The following can be started by seed but will require heat to germinate properly: Achillea, Agapanthus, Alyssum, Gladiolus, Lobelia, Salvia and Tagetes, among others.
Fruits and nuts
Continue to plant new fruit trees, bushes, and berries. Keep them well-watered if nature doesn't. When container fruits come out of dormancy, feed with manure or compost tea and move them to a sunny location (with frost protection if necessary). Peach leaf curl may show up this month (check spray schedule). Spray for apple scab and cherry brown rot. Prune figs, plum trees, and young cherry trees (established trees should be done in summer). Cane and trailing berries should be fertilized with finished manure, compost or a commercial mix.
Trees and shrubs
Prune and fertilize spring-flowering plants after bloom. Mulch if necessary. Plant new trees and shrubs and keep well-watered. Monitor disease-prone plants for signs of pathogens. Pampas grass should be cut back to its framework before new growth starts. I torched mine first; this minimizes cutting and burns the blades which are sharp-edged.
Vegetative propagation: Tip cuttings can be taken from many favorite trees and shrubs: magnolia, Acer, clematis, fuchscia, Prunus, Vaccinium and Viburnum. Take basal cuttings from junipers. Overwintered plants raised from tip cuttings can be moved out to the garden. Once your heather cuttings show signs of growth, they can be potted into three-inch square pots in a peat-based compost and returned to the cold frame to continue growth. Your silver-leafed cuttings are now ready for the cold frame. Ventilate during the day. Pot up any rooted hardwood cuttings into three and a half-inch pots and return to cold frame.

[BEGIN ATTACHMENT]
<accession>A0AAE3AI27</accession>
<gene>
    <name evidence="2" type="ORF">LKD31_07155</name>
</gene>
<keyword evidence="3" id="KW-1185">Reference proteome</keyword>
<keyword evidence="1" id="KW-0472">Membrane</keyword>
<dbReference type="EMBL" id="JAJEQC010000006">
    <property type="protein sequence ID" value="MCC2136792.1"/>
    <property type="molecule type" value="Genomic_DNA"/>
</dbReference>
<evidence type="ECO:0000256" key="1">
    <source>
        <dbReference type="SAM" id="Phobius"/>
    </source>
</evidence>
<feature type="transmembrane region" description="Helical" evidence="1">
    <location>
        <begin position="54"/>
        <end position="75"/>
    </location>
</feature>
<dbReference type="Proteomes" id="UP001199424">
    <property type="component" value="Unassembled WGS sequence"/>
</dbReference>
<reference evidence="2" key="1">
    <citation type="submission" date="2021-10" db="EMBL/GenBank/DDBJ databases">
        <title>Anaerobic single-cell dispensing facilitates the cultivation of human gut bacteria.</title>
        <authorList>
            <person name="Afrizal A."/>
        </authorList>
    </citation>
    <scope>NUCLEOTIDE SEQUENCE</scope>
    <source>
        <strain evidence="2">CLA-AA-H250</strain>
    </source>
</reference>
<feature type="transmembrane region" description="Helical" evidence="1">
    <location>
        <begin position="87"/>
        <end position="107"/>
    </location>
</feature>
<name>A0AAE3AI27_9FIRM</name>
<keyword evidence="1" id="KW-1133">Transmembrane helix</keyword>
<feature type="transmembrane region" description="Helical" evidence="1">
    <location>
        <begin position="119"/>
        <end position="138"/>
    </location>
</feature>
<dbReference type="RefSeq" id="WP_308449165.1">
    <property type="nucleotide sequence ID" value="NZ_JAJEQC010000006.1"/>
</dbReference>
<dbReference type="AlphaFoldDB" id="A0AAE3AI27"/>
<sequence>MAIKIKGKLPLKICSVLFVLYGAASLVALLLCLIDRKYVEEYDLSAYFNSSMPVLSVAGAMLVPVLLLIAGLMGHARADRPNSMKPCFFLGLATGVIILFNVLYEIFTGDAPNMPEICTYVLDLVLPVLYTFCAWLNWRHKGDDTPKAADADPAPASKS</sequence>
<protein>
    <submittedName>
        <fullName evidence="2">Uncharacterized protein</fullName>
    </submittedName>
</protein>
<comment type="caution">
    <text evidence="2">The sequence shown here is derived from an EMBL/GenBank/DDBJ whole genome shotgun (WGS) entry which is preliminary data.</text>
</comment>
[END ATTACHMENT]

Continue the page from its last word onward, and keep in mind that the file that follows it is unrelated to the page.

If soil is dry enough, work in overwintered cover crops two to three weeks before planting. Plant those treasures you pick up at nurseries as soon as possible; keep well-watered until established, and throw a handful of bone meal at the root zone when planting. Fertilize lawns with nitrogen just before some rain, and sow new lawns this month.
If it continues to rain, cover your beds with plastic if you can to allow them to dry out. It is important to elevate the plastic to allow evaporation; and, unless your soil is compacted clay, it can be ready to work in no time at all. If unable to elevate the plastic, try to pull it back on non-rainy days.
And the season's dance begins once more! A few "big guns" appear this month to start wreaking havoc as they do so well. Adult codling moths will emerge some time this month, so place pheromone traps or check with Extension for official notification. Row covers over susceptible crops (cabbage, onion, carrots) are a huge deterrent to the carrot rust fly and cabbage maggot. The bark beetle adult takes flight May 1st; this is the worst enemy of living conifer trees.
Also look for tiny white grasshopper nymphs. They are fairly easy to smoosh since they don't move as quickly as the adults. Some insects will appear at the very end of the month (e.g., tachinid parasite and cabbage looper adults, however, the looper adult moth is nocturnal). Others are gone after the first week (e.g., stink bug adult). If you have a particular pest you're concerned about, you can research further. The book in the MG office entitled Insects and Mites of Economic Importance to the PNW has a detailed month-by-month calendar of all stages.
A =Adult E =Egg, P =Pupa, L =Larva, N =Nymph Beneficials are italicized.
western damsel bug-A
minute pirate bug-A
alfalfa leafcutting bee-L
carrot rust fly-A/P
green peach aphid-A/E/N
western cherry fruit fly-P
peach twig borer-P/L
cabbage looper -A/P
cabbage flea beetle-A
elm leaf beetle-A
bark beetle-A (flight 5/1)
white grub beetles-A/L
bean and currant aphids-A/N
western flower thrips-A/E/N
raspberry crown borer-L
holly and soft scale-A/N
strawberry crown moth-P/L
western raspberry fruitworm-A/E/L
San Jose scale-E/N
oyster shell scale-N
slugs-A/E & young
walnut husk fly-P
box elder bug-A/E
seed corn maggot-A/P